So you’re talking two billion a month need of extra supply coming on, which if so, is going to push down prices. This is the way a Ponzi works. You need ever increasing amounts of money to sustain the price. And then to your point, not only has the amount of Tether never gone down, it’s kind of interesting. The creation has gone flat recently. It hasn’t gone up all that much material amount. But if you look to the ETF flows, we’ve seen not one, not two, but three consecutive weeks of outflows. I think a total of around 220 million from memory. And so if you say, “Right, well, liquidity is draining. The USDC is going down, and ETF flows are negative.” And then you recognize that the system really needs more Fiat to keep going, and then you see things like Binance. I don’t know.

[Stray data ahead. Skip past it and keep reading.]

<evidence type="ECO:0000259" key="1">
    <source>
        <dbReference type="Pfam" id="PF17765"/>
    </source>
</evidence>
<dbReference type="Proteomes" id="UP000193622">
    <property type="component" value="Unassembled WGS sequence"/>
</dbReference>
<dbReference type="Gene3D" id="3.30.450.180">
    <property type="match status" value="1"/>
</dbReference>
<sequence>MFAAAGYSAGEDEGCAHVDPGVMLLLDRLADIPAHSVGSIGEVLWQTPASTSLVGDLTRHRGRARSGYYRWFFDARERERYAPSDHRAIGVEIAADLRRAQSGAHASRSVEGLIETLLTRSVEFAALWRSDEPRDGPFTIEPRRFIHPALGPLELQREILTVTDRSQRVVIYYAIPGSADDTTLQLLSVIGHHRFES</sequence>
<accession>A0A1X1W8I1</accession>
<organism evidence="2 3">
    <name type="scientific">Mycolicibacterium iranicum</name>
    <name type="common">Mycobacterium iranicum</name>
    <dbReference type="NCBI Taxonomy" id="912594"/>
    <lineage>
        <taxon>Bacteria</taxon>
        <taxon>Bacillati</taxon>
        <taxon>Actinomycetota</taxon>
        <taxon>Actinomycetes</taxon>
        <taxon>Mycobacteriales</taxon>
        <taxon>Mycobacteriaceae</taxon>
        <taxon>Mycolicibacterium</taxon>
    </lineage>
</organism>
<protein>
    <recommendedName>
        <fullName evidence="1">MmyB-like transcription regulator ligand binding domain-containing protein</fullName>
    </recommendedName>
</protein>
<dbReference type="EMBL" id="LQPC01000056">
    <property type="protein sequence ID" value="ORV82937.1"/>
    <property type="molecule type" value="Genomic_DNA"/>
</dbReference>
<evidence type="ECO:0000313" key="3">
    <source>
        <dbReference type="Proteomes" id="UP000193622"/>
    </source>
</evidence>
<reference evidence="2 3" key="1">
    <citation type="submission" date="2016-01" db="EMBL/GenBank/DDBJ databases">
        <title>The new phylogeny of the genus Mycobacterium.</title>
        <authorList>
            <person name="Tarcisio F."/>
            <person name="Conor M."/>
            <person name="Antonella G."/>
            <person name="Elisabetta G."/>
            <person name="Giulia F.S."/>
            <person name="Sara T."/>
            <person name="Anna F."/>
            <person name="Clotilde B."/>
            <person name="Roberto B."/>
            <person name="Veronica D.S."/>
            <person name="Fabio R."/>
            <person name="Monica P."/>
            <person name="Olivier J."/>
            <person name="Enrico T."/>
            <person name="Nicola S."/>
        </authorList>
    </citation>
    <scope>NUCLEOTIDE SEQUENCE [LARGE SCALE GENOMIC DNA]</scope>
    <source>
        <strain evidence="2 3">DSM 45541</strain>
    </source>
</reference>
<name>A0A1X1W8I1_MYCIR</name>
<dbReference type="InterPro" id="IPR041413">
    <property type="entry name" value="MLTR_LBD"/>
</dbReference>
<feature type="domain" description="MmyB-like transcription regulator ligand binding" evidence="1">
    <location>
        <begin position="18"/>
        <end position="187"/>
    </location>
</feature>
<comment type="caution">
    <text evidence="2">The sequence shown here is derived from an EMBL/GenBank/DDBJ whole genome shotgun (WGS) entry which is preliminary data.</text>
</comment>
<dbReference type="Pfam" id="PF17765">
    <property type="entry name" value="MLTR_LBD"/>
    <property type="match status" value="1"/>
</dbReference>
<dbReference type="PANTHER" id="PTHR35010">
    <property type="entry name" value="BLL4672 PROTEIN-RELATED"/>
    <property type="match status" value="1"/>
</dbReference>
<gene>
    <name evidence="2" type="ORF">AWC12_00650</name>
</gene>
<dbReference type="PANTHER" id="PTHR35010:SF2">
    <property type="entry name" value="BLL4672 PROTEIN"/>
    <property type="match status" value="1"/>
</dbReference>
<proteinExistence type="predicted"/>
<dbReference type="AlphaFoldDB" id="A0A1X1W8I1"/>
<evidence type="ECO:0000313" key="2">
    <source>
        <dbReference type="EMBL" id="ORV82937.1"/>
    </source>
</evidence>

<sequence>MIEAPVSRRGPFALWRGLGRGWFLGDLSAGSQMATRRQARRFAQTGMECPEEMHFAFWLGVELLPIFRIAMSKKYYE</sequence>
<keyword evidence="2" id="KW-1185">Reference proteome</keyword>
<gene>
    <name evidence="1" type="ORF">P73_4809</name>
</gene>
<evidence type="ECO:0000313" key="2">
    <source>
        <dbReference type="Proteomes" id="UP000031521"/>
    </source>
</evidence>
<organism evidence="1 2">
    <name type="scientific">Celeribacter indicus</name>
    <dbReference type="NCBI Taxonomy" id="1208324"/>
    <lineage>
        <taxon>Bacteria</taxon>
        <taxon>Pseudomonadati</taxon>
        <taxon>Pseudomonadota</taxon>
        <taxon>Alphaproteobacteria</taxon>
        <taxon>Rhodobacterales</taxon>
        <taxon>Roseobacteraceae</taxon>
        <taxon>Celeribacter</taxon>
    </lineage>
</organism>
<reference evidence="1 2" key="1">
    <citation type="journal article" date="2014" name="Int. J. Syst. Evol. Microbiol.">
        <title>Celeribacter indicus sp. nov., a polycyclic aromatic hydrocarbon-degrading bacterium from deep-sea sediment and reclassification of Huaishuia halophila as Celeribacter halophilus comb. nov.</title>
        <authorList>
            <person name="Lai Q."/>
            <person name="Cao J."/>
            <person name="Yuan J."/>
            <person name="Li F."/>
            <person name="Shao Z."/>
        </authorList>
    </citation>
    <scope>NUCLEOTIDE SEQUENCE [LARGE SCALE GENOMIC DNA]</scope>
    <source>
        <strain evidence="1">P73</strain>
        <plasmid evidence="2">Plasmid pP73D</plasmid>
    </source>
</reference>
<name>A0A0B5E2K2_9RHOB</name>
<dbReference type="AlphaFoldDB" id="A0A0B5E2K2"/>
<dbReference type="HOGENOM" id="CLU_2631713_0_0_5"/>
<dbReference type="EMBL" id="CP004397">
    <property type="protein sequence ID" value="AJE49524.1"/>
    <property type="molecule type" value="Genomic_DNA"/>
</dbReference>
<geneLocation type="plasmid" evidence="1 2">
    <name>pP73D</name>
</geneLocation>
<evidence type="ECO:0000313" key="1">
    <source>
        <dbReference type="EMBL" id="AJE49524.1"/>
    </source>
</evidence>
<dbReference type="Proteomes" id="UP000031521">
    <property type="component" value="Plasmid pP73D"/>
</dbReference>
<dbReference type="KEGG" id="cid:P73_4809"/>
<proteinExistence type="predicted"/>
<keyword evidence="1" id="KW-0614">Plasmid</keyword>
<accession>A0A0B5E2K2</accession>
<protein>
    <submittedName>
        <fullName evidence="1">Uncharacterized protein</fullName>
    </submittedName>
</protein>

George Noble:

Bennett, it may be the famous story you said before about the arbitrage guy. Maybe he could explain this to us also. You see the posted interest rates, two weeks ago… I can see you guys are laughing. Two weeks ago, Binance was averaging 71% interest rates. Grant, wait, there’s more, then it went to 81%. The last one I saw was 100%. Like for $50 and double jeopardy, Grant. If you’re walking down the street and you see a bank offering the 70% interest rate, forget about 100% interest rate, you would run out, walk as fast as you can away from that bank. Move along, nothing to see here. This is a madness. If it looks like a fraud, smells like fraud, quacks like a fraud, it’s a fraud.

Grant Williams: